For those that have not competed in an Academic Case prior to the World Mining Competition, Case Resolution is the time given to teams to solve the case and prepare their final presentation. From the point the case is received until its submission deadline is the entirety of the Case Resolution. The World Mining Competition has a case resolution of 36 hours – from the second day of the competition until submission in the evening on the third day. Please read the competition rulebook (under Resources) for further information on what resources can be used during Case Resolution as some personal resources may be prohibited during the competition weekend.
During the resolution, events called Academic Challenges may occur – which may or may not cause the information in the case to change. Academic Challenges are NOT amendments to the case, rather they are scheduled (or surprise) events that delegates will be called to participate in regarding the case. Academic Challenges can be events that will allow delegates to gather and consult for valuable information that may assist in solving the case, or they can be challenges that may impact the recommendation that delegates will deliver during their final presentation. Academic Challenges at WMC vary from year to year, so be weary that not all challenges are equal!
Upon the deadline for the submission of Case Resolution, delegates must turn over their PowerPoint file for Final Presentations to the Organizing Committee (at a specified time and location). This file cannot be modified and will be the presentation file used for BOTH Preliminary and Final Presentations. These presentations are judged by industry professionals, who are briefed by the OC on how presentations are to be scored and structured. Teams will present in intervals to the panel of judges, while all other teams must remain in Isolation (a waiting room usually filled with snacks and games). Upon completion of Preliminary Presentations the top 5 (may vary depending on the number of competing teams) will compete in the Final Presentations. These presentations are judged by the CFOs and CEOs of some of the largest international mining companies. Past judges include the CEO and CFO of PotashCorp, the CEO of Cameco, the CEO of K+S Potash, Partners in Natural Resources from KPMG, and many more. Delegates will be given a list of the biographies of judges prior to the competition for convenience.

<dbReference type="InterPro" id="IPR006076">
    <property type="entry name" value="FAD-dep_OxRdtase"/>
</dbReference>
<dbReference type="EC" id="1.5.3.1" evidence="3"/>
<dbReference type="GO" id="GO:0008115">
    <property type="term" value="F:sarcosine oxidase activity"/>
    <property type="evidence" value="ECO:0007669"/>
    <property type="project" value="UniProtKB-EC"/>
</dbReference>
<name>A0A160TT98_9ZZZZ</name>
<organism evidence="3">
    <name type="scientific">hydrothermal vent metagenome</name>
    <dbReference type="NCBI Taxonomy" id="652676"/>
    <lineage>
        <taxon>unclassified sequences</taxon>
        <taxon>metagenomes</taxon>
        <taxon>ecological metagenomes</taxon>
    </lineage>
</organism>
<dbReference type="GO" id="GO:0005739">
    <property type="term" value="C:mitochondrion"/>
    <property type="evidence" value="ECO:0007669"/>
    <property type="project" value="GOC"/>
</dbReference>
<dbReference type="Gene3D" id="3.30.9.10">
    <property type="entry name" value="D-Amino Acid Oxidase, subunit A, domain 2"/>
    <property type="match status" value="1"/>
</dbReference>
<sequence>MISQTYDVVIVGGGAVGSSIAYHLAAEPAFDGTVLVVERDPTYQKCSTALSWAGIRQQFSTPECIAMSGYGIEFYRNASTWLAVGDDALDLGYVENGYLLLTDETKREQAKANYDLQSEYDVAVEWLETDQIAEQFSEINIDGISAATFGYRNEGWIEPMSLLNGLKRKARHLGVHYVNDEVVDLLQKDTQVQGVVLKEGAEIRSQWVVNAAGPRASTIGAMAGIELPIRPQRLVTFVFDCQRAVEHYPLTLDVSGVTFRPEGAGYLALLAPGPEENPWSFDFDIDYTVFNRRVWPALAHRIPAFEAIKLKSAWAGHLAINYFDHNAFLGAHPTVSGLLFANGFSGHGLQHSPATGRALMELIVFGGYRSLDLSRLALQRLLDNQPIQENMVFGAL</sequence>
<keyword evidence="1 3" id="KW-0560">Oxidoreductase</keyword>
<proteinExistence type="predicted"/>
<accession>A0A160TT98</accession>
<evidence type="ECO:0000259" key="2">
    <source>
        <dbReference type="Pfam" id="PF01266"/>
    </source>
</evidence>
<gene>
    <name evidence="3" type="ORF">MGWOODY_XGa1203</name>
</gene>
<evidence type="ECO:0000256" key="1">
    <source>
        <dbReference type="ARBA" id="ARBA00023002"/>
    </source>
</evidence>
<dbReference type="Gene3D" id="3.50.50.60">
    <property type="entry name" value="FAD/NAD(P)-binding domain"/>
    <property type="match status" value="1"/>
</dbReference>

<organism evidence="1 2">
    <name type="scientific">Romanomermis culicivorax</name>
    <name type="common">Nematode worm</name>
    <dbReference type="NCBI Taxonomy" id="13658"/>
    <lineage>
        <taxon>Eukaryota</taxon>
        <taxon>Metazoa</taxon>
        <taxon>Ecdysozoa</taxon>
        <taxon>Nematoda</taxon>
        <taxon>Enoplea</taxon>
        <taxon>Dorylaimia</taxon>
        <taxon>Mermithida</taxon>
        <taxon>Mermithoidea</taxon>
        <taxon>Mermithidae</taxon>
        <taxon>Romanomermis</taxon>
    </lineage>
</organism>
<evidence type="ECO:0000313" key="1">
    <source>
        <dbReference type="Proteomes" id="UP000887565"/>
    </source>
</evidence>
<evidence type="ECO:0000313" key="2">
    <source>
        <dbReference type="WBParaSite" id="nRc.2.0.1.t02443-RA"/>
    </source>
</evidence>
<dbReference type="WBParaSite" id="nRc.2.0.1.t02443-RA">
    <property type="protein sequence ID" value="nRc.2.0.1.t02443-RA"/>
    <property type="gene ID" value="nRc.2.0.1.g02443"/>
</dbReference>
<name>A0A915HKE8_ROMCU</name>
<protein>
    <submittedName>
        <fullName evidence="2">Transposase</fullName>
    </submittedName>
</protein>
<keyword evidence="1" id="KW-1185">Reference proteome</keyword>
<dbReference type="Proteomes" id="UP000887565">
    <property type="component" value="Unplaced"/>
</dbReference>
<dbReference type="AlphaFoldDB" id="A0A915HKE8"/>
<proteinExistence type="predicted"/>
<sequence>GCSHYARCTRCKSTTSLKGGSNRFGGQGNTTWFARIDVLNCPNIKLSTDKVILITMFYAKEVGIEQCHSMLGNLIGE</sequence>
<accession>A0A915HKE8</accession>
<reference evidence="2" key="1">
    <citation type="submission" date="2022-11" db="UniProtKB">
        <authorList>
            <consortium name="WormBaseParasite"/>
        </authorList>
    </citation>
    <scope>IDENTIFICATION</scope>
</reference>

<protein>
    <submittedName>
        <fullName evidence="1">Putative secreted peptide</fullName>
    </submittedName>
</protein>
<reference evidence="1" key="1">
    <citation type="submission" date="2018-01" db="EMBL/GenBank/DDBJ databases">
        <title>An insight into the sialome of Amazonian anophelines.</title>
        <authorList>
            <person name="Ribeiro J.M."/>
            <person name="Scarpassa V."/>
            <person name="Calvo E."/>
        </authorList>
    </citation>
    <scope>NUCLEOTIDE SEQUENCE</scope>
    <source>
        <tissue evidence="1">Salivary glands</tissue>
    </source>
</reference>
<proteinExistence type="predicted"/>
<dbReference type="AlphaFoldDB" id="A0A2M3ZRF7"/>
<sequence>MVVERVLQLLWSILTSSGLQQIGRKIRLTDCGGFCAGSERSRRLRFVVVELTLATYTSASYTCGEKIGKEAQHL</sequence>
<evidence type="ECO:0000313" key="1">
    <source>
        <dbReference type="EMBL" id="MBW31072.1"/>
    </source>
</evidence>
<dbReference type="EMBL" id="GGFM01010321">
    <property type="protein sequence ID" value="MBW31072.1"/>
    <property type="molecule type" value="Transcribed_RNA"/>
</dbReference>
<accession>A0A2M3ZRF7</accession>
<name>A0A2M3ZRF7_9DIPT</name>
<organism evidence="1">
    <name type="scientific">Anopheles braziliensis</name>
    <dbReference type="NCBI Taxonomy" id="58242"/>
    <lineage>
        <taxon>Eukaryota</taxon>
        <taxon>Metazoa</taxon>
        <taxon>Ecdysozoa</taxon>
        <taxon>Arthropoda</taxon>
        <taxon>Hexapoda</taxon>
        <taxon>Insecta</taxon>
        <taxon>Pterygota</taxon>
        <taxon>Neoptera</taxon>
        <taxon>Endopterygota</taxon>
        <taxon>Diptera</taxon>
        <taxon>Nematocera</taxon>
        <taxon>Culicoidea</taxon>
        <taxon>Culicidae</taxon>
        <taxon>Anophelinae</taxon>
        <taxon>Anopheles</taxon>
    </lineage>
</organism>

While the case may be the biggest portion of the weekend, there are tens of opportunities to network and have a good time in Saskatoon! A networking fair will be held on the first evening of the competition; social events at pubs and other venues will be held every evening; networking events will pop up numerous times throughout the weekend; and the Awards Gala is an excellent time to get to know some of the judges and industry present at the competition! Competitors in the past have walked away with career opportunities and connections to jobs that can exclusively be found by competing at this unique event!